Contents

History

Georgia Tech's first recorded official participation in basketball was in 1906, [4] when a small club organized under Coach Chapman. [5] They won two of the three games they played that season. [5] The next time Tech had a basketball team, it was under the famous coach John Heisman, also Tech's baseball and football coach. Heisman had a winning percentage of .142 that season and improved the team's percentage to .500 in 1912 and 1913. [5]

John Heisman American football player and coach, namesake of Heisman Trophy

John William Heisman was a player and coach of American football, baseball, and basketball, as well as a sportswriter and actor. He served as the head football coach at Oberlin College, Buchtel College, Auburn University, Clemson University, Georgia Tech, the University of Pennsylvania, Washington & Jefferson College, and Rice University, compiling a career college football record of 186–70–18. In 1917, Heisman's Georgia Tech Golden Tornado team was recognized as the national champion.

Since that time, Georgia Tech has forged a solid basketball program on the strength of coaches like John Hyder and Bobby Cremins, and such players as Roger Kaiser, Rich Yunkus, Mark Price, Craig "Noodles" Neal, John Salley, Tom Hammonds, and Matt Harpring. Georgia Tech became a charter member of the Southeastern Conference in 1932 (the first season was in 1933) and won the conference title in 1938. Coach Hyder, whose teams won 292 games in twenty-two seasons, put the program on the national map when his 1955 team defeated Adolph Rupp's Kentucky team, ending the Wildcats' 129-game winning streak at home.

John Hyder American basketball player and coach; minor league baseball player

John T. "Whack" Hyder was an American college basketball coach. He is the second winningest coach in Georgia Institute of Technology's history with 292 wins. Hyder led the Yellow Jackets to their first NCAA Tournament appearance in 1960 where they advanced to the Elite Eight. In 1971, Georgia Tech reached the National Invitation Tournament championship game.

Bobby Cremins American semi-professional basketball player and college basketball coach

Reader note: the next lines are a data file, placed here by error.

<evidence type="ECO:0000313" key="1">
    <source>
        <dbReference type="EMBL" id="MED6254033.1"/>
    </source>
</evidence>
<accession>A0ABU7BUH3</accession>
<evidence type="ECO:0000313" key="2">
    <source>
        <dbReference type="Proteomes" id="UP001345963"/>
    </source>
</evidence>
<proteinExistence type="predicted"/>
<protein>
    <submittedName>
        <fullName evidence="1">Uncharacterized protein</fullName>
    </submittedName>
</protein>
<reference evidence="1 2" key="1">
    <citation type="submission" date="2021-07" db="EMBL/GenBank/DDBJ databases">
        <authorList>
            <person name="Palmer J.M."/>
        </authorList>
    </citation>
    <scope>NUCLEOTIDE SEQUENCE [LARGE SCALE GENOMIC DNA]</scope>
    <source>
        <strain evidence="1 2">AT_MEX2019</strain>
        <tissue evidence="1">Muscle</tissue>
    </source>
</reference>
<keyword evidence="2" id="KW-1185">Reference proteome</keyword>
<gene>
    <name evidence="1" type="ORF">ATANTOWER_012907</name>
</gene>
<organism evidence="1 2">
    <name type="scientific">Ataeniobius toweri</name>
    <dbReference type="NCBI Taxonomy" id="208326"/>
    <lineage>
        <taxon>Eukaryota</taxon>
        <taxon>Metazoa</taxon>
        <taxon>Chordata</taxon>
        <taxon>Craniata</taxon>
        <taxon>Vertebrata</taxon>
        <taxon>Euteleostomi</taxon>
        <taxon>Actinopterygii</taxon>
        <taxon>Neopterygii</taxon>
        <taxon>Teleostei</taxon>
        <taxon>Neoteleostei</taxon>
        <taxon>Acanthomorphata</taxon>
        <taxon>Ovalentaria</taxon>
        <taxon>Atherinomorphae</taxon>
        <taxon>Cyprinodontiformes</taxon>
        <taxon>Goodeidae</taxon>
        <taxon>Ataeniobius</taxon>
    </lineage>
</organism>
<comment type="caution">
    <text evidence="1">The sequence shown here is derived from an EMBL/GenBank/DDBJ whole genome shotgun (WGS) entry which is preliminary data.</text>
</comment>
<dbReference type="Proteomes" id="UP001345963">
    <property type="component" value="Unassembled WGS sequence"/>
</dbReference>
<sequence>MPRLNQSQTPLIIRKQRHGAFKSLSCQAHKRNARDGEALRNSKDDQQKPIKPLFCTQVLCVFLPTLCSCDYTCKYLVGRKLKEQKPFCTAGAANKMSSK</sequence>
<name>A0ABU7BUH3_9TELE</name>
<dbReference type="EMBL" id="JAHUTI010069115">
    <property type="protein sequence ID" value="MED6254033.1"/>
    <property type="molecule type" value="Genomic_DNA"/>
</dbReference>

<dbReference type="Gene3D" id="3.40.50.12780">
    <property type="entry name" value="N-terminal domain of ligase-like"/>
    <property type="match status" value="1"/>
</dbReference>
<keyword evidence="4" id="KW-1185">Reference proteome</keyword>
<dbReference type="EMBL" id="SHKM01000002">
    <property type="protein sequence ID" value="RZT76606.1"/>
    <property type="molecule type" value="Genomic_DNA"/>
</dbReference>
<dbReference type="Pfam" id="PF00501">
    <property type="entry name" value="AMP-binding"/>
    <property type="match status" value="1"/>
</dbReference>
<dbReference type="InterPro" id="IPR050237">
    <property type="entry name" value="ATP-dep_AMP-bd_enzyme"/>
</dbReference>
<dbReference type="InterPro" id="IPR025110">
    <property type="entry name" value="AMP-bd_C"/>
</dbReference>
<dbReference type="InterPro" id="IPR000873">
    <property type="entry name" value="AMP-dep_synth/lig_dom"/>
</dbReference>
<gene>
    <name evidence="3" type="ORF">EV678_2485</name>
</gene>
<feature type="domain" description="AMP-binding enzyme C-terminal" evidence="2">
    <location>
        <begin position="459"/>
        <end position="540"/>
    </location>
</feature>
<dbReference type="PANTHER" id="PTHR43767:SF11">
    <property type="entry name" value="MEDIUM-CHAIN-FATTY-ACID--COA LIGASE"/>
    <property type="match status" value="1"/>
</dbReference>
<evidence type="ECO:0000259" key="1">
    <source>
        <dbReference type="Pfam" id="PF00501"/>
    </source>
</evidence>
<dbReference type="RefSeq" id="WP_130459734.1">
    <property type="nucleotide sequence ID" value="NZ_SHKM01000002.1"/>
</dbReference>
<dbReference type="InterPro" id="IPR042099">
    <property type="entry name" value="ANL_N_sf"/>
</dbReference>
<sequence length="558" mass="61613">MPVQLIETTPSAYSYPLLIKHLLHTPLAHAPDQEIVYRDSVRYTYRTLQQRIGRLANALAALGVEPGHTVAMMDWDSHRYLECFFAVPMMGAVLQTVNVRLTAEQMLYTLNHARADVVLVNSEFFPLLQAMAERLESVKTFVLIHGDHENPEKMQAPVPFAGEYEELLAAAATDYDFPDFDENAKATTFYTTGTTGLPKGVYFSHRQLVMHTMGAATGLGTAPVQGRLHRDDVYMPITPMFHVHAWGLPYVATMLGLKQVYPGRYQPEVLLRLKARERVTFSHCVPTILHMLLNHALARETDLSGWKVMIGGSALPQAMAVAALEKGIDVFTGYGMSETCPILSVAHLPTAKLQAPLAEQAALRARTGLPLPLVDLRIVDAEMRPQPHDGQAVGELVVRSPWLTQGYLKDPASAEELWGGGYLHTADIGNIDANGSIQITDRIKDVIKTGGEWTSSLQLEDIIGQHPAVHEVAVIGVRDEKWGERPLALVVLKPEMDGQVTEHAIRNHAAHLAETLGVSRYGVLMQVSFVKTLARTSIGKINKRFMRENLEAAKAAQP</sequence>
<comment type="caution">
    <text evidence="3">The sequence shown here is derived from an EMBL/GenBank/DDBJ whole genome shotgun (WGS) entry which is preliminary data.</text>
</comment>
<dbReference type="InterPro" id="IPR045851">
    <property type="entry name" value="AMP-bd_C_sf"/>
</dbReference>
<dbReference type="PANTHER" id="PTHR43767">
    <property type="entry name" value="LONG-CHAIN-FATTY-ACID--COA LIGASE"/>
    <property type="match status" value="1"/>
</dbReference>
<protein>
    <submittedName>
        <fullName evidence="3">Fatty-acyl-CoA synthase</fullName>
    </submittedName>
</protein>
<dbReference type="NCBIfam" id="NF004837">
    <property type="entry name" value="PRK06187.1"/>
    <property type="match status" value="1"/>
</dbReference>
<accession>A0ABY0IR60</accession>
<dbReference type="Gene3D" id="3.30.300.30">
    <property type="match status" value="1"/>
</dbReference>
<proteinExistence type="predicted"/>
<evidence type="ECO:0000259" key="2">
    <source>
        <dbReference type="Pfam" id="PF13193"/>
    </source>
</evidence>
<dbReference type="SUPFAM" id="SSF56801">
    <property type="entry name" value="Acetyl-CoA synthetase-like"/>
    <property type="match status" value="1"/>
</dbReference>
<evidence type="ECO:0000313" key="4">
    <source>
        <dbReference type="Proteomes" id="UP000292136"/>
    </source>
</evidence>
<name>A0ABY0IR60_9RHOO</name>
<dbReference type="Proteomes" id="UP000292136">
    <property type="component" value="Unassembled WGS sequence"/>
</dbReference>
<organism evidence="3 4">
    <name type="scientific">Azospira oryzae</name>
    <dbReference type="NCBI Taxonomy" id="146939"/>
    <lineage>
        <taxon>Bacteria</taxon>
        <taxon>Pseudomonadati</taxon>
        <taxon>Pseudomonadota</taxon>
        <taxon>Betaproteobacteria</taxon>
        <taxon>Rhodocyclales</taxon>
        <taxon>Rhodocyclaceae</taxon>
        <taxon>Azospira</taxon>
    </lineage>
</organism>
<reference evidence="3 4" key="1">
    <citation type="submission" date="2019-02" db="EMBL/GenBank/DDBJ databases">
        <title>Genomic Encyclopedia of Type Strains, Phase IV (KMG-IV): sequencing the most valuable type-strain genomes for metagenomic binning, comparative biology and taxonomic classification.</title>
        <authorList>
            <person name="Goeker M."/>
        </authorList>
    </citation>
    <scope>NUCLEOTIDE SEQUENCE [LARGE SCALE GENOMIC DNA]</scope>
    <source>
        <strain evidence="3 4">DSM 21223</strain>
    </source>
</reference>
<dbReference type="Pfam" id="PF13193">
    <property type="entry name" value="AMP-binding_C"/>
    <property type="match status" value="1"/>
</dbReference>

Robert Joseph Cremins Jr. is an American retired college basketball coach. He served as a head coach at Appalachian State, Georgia Tech, and, most recently, the College of Charleston.

Roger Allen Kaiser is a retired American basketball player and coach. Kaiser was a two-time All-American player at Georgia Tech and won four NAIA national championships as a coach at West Georgia College and Life University. Kaiser is now the athletic director at Mt. Bethel Christian Academy in Marietta, Georgia.

John Hyder

John Hyder John C. (Whack) Hyder.png
John Hyder

The Yellow Jackets played their first NCAA tournament game in 1960. Coached by Hyder and led by all-American Kaiser, the team defeated Ohio University before losing in the second round to the eventual champion, Ohio State. Hyder continued to have strong teams in the 1960s and 1970s. In 1964, Georgia Tech's final season in the Southeastern Conference, the team went undefeated at home and was the conference runner-up. In 1971 the Yellow Jackets, led by Yunkus, reached the finals of the National Invitation Tournament but lost to the University of North Carolina.

Ohio Bobcats mens basketball

The Ohio Bobcats men's basketball team is an intercollegiate varsity sports program of Ohio University. The team is a member of the Mid-American Conference East Division competing in Division I of the National Collegiate Athletic Association (NCAA). The Bobcats have played their home games in the Convocation Center since 1968.